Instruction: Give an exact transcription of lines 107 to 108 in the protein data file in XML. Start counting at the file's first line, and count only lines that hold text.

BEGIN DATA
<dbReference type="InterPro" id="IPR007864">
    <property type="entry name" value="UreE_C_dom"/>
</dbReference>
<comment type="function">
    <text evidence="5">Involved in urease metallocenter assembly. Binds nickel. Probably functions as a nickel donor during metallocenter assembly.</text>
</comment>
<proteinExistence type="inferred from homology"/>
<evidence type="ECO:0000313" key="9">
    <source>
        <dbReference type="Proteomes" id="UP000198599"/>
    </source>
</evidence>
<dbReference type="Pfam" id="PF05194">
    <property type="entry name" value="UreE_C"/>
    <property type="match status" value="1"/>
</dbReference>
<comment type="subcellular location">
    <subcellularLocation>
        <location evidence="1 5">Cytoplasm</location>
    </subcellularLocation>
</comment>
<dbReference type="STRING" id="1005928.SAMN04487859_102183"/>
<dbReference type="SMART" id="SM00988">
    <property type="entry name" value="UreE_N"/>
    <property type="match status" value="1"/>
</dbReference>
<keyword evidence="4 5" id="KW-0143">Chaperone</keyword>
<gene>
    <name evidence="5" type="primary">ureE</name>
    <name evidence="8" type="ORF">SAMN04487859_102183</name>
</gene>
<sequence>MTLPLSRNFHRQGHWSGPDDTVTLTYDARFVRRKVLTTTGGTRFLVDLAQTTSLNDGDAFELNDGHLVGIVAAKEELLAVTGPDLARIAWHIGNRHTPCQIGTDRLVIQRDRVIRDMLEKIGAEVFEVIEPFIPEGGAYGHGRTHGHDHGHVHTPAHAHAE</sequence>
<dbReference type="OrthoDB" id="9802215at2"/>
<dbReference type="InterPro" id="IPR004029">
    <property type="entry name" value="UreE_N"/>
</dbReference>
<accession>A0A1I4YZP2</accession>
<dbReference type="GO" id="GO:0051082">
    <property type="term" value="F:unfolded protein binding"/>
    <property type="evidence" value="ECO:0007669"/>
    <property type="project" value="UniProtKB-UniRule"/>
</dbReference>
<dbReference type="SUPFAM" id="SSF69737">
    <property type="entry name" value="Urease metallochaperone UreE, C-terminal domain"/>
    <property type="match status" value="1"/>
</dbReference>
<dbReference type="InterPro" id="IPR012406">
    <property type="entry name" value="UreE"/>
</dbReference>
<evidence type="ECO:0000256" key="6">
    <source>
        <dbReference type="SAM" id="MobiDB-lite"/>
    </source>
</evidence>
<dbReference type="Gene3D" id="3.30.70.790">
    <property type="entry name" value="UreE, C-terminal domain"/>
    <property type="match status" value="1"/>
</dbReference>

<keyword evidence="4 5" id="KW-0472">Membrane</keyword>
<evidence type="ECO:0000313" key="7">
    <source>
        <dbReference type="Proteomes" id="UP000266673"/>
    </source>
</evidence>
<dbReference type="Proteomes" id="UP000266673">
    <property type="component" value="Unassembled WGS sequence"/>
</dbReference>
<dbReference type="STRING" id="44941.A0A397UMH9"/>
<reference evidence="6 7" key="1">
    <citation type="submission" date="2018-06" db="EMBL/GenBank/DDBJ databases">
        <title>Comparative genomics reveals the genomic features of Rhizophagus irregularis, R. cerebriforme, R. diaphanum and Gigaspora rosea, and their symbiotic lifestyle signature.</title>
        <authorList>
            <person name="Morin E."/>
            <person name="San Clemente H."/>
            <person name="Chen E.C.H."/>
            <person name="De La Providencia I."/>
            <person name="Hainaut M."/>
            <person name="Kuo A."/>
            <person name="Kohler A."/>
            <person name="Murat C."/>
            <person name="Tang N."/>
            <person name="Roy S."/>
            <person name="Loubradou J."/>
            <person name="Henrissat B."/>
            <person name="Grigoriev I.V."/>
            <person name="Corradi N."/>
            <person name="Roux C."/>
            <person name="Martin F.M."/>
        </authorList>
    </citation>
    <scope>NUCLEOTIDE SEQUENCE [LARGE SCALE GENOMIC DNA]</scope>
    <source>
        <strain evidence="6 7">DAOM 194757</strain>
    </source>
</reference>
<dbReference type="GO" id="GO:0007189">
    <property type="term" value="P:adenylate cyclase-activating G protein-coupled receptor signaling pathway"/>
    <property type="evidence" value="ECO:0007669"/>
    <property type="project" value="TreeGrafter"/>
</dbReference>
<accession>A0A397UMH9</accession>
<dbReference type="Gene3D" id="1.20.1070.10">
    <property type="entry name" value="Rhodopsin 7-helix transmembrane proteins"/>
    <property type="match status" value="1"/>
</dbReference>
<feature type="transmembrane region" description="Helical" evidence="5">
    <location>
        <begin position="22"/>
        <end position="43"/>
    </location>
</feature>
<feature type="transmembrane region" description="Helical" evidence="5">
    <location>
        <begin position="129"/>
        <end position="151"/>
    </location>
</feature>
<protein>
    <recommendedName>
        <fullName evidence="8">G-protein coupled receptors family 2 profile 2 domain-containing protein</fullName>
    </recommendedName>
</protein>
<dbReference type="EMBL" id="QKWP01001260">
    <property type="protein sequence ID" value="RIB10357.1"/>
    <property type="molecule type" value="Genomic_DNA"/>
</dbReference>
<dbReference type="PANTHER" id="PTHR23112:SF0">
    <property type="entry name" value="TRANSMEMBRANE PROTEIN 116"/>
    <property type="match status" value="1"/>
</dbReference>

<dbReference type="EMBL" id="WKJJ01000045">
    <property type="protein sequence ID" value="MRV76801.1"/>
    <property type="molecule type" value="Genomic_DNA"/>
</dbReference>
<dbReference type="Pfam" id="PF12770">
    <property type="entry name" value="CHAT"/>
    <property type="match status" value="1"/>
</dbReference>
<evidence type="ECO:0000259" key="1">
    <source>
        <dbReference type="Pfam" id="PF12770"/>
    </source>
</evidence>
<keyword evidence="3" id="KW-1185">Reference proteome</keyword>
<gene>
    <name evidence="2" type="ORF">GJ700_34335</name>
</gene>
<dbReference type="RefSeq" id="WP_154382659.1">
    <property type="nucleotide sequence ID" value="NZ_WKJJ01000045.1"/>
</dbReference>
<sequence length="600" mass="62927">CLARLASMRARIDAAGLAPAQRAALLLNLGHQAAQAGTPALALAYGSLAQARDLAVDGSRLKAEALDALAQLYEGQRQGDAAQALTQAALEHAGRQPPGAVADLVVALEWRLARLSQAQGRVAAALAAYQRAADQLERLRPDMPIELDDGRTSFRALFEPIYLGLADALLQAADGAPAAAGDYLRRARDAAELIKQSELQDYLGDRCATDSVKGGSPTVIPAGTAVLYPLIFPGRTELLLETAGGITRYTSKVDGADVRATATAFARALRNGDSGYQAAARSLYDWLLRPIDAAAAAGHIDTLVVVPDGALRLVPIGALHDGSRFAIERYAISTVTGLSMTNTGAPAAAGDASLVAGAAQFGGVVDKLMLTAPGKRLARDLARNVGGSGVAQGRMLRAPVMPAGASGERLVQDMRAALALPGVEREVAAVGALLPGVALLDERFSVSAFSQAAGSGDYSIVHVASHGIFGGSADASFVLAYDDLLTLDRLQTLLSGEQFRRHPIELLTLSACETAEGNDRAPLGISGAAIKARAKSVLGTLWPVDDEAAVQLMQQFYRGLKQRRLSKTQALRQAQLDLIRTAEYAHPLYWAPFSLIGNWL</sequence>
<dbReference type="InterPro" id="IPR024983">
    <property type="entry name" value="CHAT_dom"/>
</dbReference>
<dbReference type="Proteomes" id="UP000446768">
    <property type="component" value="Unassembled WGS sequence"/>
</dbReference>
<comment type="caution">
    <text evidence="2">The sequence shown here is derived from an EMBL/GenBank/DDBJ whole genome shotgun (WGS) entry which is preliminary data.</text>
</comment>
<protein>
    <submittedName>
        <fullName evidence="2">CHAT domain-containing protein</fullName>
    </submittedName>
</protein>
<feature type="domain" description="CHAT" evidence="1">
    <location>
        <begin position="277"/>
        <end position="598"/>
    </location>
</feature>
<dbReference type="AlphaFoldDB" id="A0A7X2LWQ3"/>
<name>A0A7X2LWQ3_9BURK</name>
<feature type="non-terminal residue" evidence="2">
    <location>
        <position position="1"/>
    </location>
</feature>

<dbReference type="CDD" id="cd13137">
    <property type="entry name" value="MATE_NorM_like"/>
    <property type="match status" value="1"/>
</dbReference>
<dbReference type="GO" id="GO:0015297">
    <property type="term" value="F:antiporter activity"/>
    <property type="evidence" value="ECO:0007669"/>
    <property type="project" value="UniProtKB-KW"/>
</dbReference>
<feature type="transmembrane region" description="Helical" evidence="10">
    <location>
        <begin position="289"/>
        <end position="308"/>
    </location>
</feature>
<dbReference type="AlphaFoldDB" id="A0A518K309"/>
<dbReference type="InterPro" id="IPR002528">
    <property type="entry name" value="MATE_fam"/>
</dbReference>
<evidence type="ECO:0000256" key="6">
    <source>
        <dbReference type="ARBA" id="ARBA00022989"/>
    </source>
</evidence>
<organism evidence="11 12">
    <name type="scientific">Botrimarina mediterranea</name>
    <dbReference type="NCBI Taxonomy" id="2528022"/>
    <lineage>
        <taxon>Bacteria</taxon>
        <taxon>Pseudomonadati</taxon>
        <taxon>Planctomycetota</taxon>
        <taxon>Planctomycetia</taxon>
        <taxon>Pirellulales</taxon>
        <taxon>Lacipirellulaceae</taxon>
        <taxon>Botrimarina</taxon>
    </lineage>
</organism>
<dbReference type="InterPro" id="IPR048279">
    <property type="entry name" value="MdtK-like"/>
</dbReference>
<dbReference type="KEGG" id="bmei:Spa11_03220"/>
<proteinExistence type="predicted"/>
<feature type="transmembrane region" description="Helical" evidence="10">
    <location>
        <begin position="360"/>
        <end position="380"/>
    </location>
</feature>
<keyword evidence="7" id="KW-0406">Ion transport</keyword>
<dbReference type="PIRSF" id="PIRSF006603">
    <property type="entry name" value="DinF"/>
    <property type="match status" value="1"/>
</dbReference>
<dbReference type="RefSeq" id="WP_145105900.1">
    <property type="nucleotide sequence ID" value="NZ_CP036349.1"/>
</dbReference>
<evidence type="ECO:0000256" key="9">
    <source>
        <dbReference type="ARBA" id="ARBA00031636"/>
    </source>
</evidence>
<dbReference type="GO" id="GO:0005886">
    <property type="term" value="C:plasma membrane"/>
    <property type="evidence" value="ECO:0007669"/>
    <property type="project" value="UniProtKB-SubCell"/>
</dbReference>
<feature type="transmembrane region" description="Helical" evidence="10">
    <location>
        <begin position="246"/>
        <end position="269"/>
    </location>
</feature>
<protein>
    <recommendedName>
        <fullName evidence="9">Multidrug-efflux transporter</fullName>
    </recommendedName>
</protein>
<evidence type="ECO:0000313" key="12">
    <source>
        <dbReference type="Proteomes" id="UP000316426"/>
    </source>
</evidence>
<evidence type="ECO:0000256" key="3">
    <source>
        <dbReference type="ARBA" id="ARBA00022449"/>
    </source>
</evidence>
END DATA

    <location>
        <begin position="22"/>